I guess that was my point in starting that set of images on Flickr - to show others that if they work at it, they can get close to the critters and take more compelling photos, and not have to always shoot from far off with a big lens.

Plus, it is simply more enjoyable to be close to the animals, to "enter into their world", so to speak. I feel like I know the animals a lot better after spending a few hours with them, at such close distances.

I find them really impressive considering the lens used.

Thank you, Bruce! That is kind of you to say.

Big lens looks good in the car park when everyone is showing off though doesn’t it.

Hmmmmm. Not really. I think most of us are not impressed by gear at all. We are impressed with quality photos, not the gear that is used to take them.

It’s called a joke, Google it.

When I hear about big lenses the thing that comes to my mind is max aperture and not focal length. That is the reason for those lenses size, weight and cost. And those extra stops allow lower ISO in poor light and better subject isolation. My perspective on this, having owned both slow and fast super telephoto lenses, is that the better photo is the one shoot with good light and the one that tells a better story. To that I shoot for birds preferably within 2 hr after sunrise and 2 hr before sunset AND slowing down my lens so the background is blurred but identifiable. Wildlife exists in their unique habitats. Sharing this information in the photo tells a far better story. So do I own now any fast, expensive and heavy telephotos? Do I carry a tripod with a gimbal? No. And my bird photos are better for it.

Note: this is my experience with bird photography. Your needs may be different while shooting other kinds of wildlife.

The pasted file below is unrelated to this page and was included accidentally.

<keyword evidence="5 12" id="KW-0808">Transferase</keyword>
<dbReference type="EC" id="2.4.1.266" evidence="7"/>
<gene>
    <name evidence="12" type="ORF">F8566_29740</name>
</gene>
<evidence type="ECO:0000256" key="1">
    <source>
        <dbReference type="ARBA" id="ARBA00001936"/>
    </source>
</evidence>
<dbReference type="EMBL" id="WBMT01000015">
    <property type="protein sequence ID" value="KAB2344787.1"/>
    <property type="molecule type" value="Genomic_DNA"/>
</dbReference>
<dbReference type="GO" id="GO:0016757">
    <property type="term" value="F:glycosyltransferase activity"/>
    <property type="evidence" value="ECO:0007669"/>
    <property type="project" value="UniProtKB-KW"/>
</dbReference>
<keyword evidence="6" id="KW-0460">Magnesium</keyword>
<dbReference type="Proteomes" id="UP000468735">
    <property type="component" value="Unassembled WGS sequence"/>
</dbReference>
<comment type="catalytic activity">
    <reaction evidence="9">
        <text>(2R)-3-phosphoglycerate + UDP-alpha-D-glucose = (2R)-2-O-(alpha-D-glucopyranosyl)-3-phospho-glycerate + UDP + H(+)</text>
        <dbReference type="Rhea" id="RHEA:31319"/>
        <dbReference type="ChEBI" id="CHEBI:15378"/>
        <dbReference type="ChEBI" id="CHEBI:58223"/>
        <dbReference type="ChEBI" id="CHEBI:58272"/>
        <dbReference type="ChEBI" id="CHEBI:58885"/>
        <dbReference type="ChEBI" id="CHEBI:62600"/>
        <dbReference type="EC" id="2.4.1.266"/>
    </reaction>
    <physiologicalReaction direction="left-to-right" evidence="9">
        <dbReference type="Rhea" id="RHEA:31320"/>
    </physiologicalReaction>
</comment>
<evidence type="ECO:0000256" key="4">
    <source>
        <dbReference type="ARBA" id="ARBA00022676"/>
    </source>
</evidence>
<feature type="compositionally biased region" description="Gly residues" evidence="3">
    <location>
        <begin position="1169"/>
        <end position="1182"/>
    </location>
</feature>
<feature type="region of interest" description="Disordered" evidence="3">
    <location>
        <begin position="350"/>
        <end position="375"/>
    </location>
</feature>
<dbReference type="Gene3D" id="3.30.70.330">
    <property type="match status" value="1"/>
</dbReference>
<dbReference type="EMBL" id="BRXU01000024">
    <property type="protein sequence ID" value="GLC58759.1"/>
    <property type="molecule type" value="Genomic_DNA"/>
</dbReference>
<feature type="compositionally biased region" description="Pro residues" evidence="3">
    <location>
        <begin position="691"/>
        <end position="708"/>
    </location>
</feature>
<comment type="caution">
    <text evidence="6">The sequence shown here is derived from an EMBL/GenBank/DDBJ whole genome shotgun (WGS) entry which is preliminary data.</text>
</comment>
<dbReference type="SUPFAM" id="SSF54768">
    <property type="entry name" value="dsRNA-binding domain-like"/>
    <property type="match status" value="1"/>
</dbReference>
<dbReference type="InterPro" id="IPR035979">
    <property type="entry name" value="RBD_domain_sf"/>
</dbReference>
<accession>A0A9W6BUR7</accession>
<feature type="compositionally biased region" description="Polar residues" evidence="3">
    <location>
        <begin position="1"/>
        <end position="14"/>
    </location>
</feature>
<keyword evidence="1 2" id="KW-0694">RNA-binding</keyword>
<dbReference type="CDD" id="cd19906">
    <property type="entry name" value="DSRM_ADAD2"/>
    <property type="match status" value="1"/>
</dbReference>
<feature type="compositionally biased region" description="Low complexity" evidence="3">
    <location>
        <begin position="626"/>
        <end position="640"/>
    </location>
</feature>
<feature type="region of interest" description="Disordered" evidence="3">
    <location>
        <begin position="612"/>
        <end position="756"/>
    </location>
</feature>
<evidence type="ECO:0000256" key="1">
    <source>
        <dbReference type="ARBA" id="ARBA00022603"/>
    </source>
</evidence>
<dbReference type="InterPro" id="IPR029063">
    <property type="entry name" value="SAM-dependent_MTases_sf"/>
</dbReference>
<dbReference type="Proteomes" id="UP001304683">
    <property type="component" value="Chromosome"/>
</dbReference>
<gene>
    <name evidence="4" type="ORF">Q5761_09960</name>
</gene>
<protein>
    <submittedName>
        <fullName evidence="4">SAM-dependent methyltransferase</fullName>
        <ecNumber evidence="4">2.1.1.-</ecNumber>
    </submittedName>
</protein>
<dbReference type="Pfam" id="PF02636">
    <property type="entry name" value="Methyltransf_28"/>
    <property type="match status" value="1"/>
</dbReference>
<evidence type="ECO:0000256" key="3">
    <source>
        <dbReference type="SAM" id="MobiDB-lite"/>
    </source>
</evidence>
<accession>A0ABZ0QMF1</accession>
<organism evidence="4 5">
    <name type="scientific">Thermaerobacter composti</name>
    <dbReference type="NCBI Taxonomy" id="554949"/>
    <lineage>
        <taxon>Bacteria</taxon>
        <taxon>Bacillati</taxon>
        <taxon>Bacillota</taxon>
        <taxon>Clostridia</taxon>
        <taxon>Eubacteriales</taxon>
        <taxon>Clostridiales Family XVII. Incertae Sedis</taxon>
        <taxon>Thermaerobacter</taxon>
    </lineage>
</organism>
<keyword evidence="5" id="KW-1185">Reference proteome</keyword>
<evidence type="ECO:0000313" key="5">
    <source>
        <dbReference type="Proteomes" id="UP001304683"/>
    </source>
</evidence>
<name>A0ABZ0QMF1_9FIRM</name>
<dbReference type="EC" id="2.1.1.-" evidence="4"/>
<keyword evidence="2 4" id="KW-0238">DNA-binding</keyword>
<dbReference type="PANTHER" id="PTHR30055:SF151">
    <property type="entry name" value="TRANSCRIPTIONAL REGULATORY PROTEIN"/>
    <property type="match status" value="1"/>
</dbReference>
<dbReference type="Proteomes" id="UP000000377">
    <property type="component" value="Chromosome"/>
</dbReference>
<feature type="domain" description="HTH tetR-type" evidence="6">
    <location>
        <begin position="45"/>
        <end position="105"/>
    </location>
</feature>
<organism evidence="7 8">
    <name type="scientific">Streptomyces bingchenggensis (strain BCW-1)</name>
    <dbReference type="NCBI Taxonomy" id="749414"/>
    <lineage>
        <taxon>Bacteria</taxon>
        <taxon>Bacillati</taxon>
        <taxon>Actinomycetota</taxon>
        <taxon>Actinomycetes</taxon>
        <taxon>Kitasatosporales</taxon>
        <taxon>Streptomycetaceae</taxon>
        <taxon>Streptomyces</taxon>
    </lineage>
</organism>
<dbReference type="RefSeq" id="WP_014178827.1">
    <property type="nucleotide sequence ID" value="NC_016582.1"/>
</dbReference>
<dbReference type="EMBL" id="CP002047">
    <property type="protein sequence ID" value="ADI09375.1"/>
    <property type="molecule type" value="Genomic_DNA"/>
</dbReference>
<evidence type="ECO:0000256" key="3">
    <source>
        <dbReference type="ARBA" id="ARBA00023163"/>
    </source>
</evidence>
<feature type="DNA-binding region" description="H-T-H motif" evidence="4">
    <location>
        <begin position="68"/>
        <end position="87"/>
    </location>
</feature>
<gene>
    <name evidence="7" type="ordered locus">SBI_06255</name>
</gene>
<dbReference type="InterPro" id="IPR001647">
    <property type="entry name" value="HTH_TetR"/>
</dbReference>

Juan Isaias Perez said,

"When I hear about big lenses the thing that comes to my mind is max aperture and not focal length. That is the reason for those lenses size, weight and cost. And those extra stops allow lower ISO in poor light and better subject isolation."

Yes, Juan, you are right about the max aperture being responsible for the cost and heft of the big supertelephotos.

But it is not always best to use the max apertures. I have an 800mm f5.6 lens, yet most of the photography I do with that lens is done at f8 thru f13. Yes, it is nice to have the f5.6 available when conditions demand a large aperture, but most of the time I prefer greater corner-to-corner sharpness, and greater depth of field.

Of course, if all someone wants are sharp subjects and blurred out backgrounds, then max aperture will be okay for them. But, as you discuss, most of us progress beyond this beginner stage in our photography, and at some point we want more interesting compositions that render the backgrounds in more interesting and engaging ways.

The polar bear and alligator story was pretty funny.

A “canon” is a church law, not a field artillery piece.

But neither of these is where Canon got the name.

Canon was named for the Chinese Goddess of Mercy Kwan-yin (sometimes Guanyin) who was a bodhisattva of compassion. In Japanese the bodhisattva is known as Kwanon which was anglicized to Canon.